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acclamation (countable and uncountable, plural acclamations)

  1. A shout of approbation, favor, or assent; eager expression of approval; loud applause.
    Synonym: acclaim
    • 1876, Henry Martyn Robert, Robert’s Rules of Order[1], Chicago: S.C. Griggs & Co., p. 100, Article IX, Section 46, note:
      Sometimes a member nominates a chairman and no vote is taken, the assembly signifying their approval by acclamation.
    • 1829, Robert Southey, “Colloquy VI. Walla Crag.—Owen of Lanark.”, in Sir Thomas More: or, Colloquies on the Progress and Prospects of Society. [], volume I, London: John Murray, [], →OCLC, page 118:
      On such a day, a holyday having been voted by acclamation, an ordinary walk would not satisfy the must be a scramble among the mountains, and I must accompany them; []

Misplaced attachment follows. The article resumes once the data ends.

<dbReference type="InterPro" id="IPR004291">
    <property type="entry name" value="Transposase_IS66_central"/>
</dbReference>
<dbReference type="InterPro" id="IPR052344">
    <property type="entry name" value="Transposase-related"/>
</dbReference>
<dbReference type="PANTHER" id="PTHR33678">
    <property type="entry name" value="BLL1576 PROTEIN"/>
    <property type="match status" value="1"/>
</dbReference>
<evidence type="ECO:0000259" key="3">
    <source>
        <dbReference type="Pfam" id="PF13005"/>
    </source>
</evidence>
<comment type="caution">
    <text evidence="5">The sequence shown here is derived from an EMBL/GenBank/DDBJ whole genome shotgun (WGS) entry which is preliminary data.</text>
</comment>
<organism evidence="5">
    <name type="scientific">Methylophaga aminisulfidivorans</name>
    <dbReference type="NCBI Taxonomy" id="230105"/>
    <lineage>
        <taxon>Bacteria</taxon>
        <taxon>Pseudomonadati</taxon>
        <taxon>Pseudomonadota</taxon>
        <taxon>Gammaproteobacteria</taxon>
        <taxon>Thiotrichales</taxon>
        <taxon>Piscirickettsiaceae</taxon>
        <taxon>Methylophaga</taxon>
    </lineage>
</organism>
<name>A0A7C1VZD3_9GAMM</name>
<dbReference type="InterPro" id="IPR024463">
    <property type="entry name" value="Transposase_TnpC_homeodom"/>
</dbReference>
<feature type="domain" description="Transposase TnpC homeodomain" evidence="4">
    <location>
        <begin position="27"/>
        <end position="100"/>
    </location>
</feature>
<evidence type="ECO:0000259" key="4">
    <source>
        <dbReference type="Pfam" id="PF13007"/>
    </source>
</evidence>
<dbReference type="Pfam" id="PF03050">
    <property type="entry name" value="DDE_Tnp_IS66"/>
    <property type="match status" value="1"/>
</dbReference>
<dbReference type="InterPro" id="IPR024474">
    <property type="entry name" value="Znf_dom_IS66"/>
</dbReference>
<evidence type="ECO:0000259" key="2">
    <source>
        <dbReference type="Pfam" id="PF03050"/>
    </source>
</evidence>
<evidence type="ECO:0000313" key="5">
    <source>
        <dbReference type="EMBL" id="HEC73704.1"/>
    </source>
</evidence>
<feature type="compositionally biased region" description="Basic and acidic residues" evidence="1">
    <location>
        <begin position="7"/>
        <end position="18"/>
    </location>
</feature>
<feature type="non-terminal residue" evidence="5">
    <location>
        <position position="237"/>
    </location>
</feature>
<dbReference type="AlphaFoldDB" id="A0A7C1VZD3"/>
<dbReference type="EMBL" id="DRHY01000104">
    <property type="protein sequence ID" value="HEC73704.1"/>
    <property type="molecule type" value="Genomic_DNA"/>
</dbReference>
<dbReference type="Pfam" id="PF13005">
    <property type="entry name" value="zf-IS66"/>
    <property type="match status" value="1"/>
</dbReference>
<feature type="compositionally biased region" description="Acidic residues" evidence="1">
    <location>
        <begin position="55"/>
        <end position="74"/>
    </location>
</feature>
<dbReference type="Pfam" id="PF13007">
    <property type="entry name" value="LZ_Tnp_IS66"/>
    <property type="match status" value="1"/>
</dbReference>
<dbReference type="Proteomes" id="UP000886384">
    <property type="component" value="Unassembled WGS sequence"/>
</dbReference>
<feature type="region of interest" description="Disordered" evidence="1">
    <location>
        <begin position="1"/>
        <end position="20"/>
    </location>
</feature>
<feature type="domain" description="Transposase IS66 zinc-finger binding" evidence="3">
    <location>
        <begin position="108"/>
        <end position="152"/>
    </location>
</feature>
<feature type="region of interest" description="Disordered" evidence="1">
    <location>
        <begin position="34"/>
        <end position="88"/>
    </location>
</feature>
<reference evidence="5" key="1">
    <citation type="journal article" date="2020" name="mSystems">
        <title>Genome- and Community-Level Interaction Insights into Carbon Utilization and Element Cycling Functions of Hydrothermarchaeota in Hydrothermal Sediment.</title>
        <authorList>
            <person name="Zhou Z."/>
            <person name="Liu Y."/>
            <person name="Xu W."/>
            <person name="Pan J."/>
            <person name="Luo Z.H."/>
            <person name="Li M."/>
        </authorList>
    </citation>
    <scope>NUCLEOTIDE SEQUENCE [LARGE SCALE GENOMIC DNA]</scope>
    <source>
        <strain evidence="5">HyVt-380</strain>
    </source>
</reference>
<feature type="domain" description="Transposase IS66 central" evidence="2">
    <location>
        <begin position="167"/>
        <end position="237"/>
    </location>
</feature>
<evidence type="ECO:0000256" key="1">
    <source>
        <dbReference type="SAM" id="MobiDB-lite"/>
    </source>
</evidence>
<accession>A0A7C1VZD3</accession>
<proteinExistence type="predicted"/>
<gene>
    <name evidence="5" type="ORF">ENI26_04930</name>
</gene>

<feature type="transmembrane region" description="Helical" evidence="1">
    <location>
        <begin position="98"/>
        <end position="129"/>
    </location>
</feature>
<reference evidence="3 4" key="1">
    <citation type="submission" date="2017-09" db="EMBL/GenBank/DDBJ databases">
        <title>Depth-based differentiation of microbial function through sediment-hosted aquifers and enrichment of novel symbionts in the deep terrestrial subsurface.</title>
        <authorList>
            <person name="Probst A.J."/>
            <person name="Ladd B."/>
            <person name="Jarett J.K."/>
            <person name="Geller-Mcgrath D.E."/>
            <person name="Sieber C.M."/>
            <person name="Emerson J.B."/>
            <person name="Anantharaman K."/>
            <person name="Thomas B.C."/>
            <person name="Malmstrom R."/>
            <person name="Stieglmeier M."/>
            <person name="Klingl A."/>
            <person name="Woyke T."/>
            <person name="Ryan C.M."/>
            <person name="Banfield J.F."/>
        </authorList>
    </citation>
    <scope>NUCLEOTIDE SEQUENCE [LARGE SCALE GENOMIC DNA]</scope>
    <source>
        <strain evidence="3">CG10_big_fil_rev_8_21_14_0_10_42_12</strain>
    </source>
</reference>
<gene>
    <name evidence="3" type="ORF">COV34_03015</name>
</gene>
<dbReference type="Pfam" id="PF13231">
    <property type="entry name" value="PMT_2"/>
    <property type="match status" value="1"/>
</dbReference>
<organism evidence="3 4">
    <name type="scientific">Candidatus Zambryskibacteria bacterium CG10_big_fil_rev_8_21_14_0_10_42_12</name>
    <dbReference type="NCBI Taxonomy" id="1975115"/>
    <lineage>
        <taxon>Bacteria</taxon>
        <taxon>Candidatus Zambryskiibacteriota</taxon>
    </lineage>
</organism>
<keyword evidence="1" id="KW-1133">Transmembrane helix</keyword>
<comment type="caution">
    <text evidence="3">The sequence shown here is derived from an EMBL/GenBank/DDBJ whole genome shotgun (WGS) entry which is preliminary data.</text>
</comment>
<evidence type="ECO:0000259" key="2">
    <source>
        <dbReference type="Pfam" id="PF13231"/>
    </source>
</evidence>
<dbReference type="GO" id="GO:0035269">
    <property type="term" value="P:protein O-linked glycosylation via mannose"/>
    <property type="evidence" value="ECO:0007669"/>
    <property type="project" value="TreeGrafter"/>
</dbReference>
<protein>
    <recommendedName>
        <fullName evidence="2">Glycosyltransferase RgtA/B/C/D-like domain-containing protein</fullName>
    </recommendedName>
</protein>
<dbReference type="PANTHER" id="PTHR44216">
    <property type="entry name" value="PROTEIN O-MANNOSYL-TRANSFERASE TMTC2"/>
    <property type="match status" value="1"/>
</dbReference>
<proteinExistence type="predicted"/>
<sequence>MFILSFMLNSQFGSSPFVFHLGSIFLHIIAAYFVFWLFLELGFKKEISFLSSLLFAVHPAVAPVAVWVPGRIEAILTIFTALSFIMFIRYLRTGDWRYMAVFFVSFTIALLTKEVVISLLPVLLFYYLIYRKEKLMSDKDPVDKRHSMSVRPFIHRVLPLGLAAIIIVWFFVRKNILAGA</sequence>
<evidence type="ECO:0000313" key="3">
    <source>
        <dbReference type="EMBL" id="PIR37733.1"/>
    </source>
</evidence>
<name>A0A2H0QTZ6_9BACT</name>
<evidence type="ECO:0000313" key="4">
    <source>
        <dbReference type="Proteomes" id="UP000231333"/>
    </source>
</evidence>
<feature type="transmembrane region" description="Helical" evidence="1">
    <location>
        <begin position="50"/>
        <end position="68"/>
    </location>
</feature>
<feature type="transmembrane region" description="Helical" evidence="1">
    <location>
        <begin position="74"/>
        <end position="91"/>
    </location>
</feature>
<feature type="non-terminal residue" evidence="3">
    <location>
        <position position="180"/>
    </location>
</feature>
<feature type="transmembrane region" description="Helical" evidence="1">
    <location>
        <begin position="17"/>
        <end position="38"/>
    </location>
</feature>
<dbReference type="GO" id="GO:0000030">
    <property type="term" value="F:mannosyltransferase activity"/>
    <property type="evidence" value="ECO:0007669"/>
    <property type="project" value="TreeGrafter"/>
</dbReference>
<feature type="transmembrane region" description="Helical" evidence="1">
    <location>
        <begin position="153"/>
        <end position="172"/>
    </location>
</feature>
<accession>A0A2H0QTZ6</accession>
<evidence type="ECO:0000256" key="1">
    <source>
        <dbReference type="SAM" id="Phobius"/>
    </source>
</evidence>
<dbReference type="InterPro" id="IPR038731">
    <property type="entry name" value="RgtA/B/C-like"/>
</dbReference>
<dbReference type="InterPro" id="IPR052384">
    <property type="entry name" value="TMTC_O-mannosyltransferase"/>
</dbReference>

2. The act of winning an election to a post because there were no other candidates.
    See also: uncontested
    With no one running against her, she won by acclamation.
  3. (art) A representation, in sculpture or on medals, of people expressing joy.
    • 1826, James Elmes, A General and Bibliographical Dictionary of the Fine Arts:
      The medals on which laudatory acclamations are recorded are called by antiquaries acclamation medals.
  4. (politics) An oral vote taken without formal ballot and with much fanfare; typically an overwhelmingly affirmative vote.
    Synonym: voice vote





Borrowed from Latin acclāmātiōnem.



acclamation f (plural acclamations)

  1. acclamation

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